(Photo by Richard Irby)
"We had one of these public hearings almost five years to the day in regards to this same project," Mayor Bob Barnes said as a hearing began at City Hall on Thursday, Jan. 17, to outline the project that is finally taking shape.
Mitzi Hargan, of White River Planning and Development, explained the key to adding new sewer lines to the city has been obtaining enough federal and state grants to pay for three-fourths of the project, so a loan to cover the rest of the cost would be affordable to residents who will receive sewer service.
"We've been in a pool, trying to get as much grant money as we can in order to keep the (sewage) rates as low as possible," Hargan said. "We've had to apply every year because the state only funds roughly two or three sewer projects a year," Hargan said. "We kind of had to wait until Horseshoe Bend's turn came."
That patience paid off. Under the financial plan that was outlined, the Arkansas National Resources Commission will provide a $1.3 million grant.
The USDA Rural Development Office will provide a grant of about $500,000, requiring the city to get a low interest USDA loan of just $400,000.
"You're getting somewhere in the neighborhood of 75-cents on the dollar free (grant) money to build this," Bob Chapman, the design engineer for the project said. "Without that, you can see what your rate might be. It would be expensive."
Most of the residents who attended the hearing were from Ward 2 in the city, the area where the sewer expansion will take place. The project area will run from Cardinal Street, to the north, down to the airport area. 135 to 140 homes in that area will receive sewer service.
That area of the city has chosen because a state health department survey found that 62 of 128 homes had septic systems that were not working properly. In addition, 51 percent of residents in the project area had low to moderate incomes, qualifying the city the maximum grant amounts.
Mayor Bob Barnes believes the sewer expansion will bring a big economic benefit to the city.
"Many of the undeveloped lots in that area, including some by the golf course, have not been developed because there is a lot of limestone underneath and the lots won't perk to allow septic systems," the Mayor said. "Once the area has sewer service, undeveloped lots will be more valuable and attractive for development."
Once the USDA finalizes the grants and loans the city will receive, the project will be put out for bid.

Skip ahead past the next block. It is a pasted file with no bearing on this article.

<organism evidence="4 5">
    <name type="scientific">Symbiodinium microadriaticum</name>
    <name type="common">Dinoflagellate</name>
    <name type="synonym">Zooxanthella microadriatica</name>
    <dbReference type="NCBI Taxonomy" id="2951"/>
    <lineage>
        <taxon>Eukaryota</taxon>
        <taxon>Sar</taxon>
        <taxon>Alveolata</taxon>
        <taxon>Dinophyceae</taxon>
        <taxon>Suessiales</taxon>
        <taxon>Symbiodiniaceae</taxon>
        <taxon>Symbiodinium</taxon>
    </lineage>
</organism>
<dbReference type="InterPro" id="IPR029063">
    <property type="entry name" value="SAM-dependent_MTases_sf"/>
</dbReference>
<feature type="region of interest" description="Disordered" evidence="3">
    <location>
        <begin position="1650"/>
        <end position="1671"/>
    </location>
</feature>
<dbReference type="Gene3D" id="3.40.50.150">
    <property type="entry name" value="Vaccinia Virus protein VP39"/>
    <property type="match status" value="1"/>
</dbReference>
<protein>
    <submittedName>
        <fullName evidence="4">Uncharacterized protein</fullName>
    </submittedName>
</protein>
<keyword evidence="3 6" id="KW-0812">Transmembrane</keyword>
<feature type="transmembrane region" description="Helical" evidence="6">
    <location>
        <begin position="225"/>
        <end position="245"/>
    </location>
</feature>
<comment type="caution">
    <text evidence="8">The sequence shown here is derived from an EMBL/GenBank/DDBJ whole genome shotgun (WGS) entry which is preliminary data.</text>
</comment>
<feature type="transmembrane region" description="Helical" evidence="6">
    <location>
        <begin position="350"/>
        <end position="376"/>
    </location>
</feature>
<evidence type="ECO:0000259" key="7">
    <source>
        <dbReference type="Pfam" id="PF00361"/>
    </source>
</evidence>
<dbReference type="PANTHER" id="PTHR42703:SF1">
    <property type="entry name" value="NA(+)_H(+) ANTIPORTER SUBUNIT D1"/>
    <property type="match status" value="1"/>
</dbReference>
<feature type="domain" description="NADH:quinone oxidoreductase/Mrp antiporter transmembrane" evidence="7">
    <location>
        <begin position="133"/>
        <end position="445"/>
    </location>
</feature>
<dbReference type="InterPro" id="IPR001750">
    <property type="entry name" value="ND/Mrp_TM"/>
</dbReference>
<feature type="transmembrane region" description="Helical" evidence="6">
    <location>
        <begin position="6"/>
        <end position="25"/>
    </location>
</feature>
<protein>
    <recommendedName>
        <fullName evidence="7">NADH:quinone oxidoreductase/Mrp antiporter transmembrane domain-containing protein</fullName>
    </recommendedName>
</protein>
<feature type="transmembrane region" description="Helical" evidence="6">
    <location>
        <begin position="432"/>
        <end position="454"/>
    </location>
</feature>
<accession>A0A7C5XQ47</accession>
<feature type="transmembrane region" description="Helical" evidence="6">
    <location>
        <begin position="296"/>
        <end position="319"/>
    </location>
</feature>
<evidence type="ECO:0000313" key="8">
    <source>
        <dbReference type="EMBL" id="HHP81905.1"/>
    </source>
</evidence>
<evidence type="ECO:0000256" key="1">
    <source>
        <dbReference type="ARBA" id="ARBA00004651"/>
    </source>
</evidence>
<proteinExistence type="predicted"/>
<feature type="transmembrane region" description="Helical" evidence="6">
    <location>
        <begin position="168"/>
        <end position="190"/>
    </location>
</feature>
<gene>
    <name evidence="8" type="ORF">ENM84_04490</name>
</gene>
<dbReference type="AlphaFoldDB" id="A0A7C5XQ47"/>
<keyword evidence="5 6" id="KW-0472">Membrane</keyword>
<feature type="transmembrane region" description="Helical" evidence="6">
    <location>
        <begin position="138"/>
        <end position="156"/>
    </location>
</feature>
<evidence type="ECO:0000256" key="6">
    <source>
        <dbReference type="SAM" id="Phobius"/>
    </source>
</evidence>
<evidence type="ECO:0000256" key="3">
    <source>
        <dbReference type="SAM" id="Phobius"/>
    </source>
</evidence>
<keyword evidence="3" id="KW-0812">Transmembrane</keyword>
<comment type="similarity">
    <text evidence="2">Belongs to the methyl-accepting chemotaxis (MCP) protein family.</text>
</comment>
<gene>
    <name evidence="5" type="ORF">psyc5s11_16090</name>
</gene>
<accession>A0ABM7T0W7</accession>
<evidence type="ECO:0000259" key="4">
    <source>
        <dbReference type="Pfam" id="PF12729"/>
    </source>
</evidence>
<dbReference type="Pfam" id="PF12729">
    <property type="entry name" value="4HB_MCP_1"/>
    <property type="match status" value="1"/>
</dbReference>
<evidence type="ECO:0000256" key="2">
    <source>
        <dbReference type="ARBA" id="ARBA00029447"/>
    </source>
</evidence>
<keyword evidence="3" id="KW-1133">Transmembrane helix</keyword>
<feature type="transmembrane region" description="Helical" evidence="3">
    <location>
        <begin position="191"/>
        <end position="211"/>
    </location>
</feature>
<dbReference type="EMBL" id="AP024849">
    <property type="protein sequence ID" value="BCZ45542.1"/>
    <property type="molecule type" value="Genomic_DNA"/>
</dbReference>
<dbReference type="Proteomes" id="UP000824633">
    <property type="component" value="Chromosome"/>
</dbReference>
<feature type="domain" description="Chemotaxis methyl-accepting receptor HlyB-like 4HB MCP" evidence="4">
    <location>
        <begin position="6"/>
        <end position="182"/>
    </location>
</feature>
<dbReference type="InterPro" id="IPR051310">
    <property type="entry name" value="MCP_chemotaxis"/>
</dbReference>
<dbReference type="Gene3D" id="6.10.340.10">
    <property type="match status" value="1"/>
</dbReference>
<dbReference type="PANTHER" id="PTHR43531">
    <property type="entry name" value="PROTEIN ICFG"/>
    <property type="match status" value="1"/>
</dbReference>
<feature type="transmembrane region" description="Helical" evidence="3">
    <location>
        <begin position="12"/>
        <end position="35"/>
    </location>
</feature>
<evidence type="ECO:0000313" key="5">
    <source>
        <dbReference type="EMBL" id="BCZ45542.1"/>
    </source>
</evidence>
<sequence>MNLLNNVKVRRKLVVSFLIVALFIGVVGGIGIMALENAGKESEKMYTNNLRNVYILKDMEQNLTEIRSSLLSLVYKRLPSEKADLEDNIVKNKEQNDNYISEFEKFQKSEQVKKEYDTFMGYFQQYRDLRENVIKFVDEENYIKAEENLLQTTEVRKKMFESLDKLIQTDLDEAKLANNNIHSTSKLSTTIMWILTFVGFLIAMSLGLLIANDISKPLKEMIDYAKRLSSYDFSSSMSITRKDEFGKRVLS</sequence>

"You won't be seeing a contractor digging next week," Haragan said. "It's going to be several months before we get to that point."
Project designer Chapman explained, because the project area is so hilly, so "up and down," a conventional gravity system cannot be built. Instead, a low pressure collection system will be put in.
At each home, the septic system will be unhooked and filled with sand. Near it, a covered basin will be built into the ground to hold a pump.
Sewage will flow from each house into the basin where the pump will send the flow into force mains. Two pumping stations will be built to move sewage in the expansion area to the city's wastewater treatment plant.
"The city had a project a year and a half ago to upgrade the sewer treatment plant," Chapman explained. "We added a clarifier, so we could adequately treat the (additional) waste going through the plant."
Chapman called the new system the best the city could afford and admitted it had a drawback. When the electricity goes out, sewage will not flow to the treatment plant. In a prolonged power outage, like the one caused by the 2009 ice storm, portable generators will have to be used to pump out sewage basins outside homes.
Chapman also admitted putting in sewer lines and basins will cause "some disturbance" to residents, but he pledged that contractors would try to put their yards back like they found them.
During a question and answer session, residents expressed some concern about heavy equipment digging in their yards, especially those who have underground watering systems that may be in the way as trenches are dug.
Others worried that they would face hidden costs as their homes are hooked to sewers.
"The $2.2 million, is that going to cover everything?" one homeowner asked. Does that include the sand that goes into the septic tanks? Does that include all the piping from the house to wherever, and the wiring to the pump?"
Chapman said all of the installation costs have been built into the project budget and residents should face no costs unless their electrical system is inadequate or there is improper plumbing under their house.
Once the system is up and running, homeowners will pay a basic sewer bill of $26 to $28 a month for the first 4,000 gallons. City residents who already have sewer service currently pay a basic rate of $21.50 a month.
While not all residents are happy with switching from septic systems to sewers or are looking forward to being caught in a construction zone for six or seven months, most seem to agree it is a "done deal," as one resident said.
"We've very excited for you to have this opportunity to get public sewers and to be able to have it at this grant-loan ratio," Haragan said. "I guarantee you there are a lot of cities and towns that would like to be in your position."